From a technical standpoint, the S&P500 was approaching bear market territory before Friday’s rebound. Many are looking at Friday's price action as an indication of changing sentiment. Typically, the strong gains that occur on Friday after a very negative start to the week are either hedges of short positions (short covering) or the result of new positions from investors who believe the worst-case scenario has been priced in.
The chart below shows the historical average (red) and median (blue) moves in the S&P500 following instances when the index has risen more than 1.5% on the Friday following a start of the week down more than 4%. Since the index’s inception, we have identified 22 such occurrences and on average across these events the index has thereafter rebounded about 5% over 60 days (with 64% of positive occurrences).
On the technical chart the S&P500 is testing the 50% Fibonacci retracement of the wave (3)
Since the March 2020 low, the US benchmark has been in a bullish channel, and appearing to form a classic 5-wave Elliott sequence. After reaching a high of 4,818 in January, the selloff sent it below a series of supports, including the 200-day moving average and the lower end of the bullish channel (invalidating our initial scenario of a minor pullback). In our new scenario, the wave (3) target has been brought forward from September 2021 to January 2021, putting the wave (4) target between 4,110 & 3,892. Despite the deteriorating technical outlook, the recent consolidation is consistent with a bullish scenario that could send the index back up towards the wave (5) target at 5,100:
The conditions for a bit of bottom-fishing are in place, but long-term investors may need to see more catalysts to encourage them back to the market
It remains our view that the market's expectations for monetary policy normalization have gone too far and that there is reason to believe that the Fed could revert to more of a wait-and-see stance in the future. We remain of the view that Fed is "behind the curve" and that the negative effect on the economy of doggedly-aggressive policy could become too great.
That said, inflation has become the Fed’s priority and moreover, while the latest CPI data showed a decline on a year-on-year basis, the pace of the decline has been slow. The risk of stagflation remains significant while prevailing geopolitical tensions mean that energy prices could continue to be subject to unpredictable spikes. From a geopolitical perspective, Finland and Sweden's applications to NATO are exacerbating tensions with Russia which is now deciding to reduce energy supplies to a number of European countries.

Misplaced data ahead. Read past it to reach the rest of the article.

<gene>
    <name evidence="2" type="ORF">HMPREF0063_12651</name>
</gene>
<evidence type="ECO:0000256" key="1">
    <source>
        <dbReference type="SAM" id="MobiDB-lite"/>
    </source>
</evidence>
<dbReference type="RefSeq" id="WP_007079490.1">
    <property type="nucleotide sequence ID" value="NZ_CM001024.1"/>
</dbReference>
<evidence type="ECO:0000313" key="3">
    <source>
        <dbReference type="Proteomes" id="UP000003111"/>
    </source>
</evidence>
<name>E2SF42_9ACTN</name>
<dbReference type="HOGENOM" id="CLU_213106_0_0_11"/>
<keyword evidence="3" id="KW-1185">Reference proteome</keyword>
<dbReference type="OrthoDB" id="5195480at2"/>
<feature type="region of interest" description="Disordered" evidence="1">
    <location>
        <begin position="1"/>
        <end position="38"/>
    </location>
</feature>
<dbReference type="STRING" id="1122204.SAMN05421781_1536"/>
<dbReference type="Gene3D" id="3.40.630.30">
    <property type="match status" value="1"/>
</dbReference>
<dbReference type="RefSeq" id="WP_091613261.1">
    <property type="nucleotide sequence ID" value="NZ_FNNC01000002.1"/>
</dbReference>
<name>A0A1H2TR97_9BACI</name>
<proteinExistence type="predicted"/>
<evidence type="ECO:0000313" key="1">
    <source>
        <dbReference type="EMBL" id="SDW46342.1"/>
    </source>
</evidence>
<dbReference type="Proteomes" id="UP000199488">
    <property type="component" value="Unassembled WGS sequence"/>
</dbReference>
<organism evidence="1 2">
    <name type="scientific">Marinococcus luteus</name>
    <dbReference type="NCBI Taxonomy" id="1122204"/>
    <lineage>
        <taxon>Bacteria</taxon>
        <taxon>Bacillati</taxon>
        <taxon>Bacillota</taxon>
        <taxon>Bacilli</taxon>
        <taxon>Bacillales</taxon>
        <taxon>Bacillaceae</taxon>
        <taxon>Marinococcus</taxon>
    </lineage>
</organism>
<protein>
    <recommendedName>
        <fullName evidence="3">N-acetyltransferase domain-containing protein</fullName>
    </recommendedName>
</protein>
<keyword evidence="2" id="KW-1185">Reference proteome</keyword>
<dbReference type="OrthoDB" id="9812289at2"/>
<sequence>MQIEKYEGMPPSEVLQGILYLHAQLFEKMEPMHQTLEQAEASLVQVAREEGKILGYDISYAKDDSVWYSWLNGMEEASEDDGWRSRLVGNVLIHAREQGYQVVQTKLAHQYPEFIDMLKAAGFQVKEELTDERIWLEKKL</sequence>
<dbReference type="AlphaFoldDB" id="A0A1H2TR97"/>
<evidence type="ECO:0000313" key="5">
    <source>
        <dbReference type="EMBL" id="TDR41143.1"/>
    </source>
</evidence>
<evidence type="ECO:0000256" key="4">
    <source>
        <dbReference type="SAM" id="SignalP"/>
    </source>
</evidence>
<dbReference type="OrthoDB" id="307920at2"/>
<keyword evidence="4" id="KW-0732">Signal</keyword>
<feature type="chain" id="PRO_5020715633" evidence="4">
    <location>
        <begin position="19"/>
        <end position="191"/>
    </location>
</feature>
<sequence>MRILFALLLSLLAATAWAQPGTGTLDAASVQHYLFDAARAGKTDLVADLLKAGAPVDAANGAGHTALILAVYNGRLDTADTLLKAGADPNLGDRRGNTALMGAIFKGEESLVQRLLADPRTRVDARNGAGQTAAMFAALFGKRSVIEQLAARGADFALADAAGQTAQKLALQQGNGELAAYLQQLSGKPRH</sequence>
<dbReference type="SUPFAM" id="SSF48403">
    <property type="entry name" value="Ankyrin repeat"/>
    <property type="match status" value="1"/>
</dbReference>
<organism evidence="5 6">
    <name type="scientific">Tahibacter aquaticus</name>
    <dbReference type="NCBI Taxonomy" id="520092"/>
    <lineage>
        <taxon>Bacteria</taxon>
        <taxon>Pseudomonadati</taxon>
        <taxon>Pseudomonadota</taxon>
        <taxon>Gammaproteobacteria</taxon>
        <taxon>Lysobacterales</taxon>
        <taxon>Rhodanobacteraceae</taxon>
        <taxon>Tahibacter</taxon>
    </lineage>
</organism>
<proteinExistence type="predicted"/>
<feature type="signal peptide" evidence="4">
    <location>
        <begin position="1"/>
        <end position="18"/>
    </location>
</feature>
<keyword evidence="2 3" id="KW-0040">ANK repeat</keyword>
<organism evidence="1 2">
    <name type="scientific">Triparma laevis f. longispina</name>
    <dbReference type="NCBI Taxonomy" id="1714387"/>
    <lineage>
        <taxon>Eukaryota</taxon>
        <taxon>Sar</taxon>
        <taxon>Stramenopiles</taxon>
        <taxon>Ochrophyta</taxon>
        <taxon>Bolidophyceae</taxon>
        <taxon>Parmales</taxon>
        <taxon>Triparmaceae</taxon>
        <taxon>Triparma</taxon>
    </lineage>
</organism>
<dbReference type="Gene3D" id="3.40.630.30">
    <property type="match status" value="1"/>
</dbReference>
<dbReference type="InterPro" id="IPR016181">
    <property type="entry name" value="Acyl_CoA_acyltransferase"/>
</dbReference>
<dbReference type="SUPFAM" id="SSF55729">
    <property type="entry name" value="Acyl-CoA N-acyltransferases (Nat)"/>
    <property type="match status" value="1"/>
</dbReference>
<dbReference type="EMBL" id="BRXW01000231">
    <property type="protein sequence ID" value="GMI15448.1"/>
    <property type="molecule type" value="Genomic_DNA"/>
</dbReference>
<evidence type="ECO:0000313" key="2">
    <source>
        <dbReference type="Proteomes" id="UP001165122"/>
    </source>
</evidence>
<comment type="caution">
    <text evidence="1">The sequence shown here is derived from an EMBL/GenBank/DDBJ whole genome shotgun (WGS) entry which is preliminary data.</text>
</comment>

We are also yet to see a catalyst strong enough to support the market (a ‘dovish hike’ from the Fed, another strong earnings season etc proving so far insufficient to prop up sentiment) while the current high volatility continues to put off longer-term investors (who may prefer a more defensive approach favoring utilities and commodities to limit the degree of downside in the event of a larger market pullback). Lower levels of volatility and greater liquidity, coupled with a stronger catalyst, are needed to attract flows and encourage medium-to-long-term investors to return to the stock market.
That said, we will continue to look for tactical long opportunities when and where conditions look extremely oversold and key technical support levels are tested. But these opportunities should, in our view, remain very tactical in nature for the time being - and any such strategy should be designed to exploit what may turn out to be a series of short-lived relief rallies.
Friday’s big reversal stocks that are not overbought may offer tactical opportunities
We have identified the stocks in the S&P500 that saw the largest reversals last Friday (if we compare Monday-Thursday performance with Friday's performance). We have applied an RSI filter (below 50) to screen to capture those that are not too overbought, and applied a PTS global grade filter for those above 50 so to catch those with the best combination of growth and quality. See the results below:
Banque Pictet & Cie SA
Pictet Trading & Sales
Route des Acacias 60
1211 Geneva 73
Tel +41 58 323 2323
Fax +41 58 323 2324
Should you require any further information, please contact the team
Tel +41 58 323 1250
Email to: email@example.com
Disclosure and Disclaimer information is available by consulting the following link: https://www.group.pictet/strategy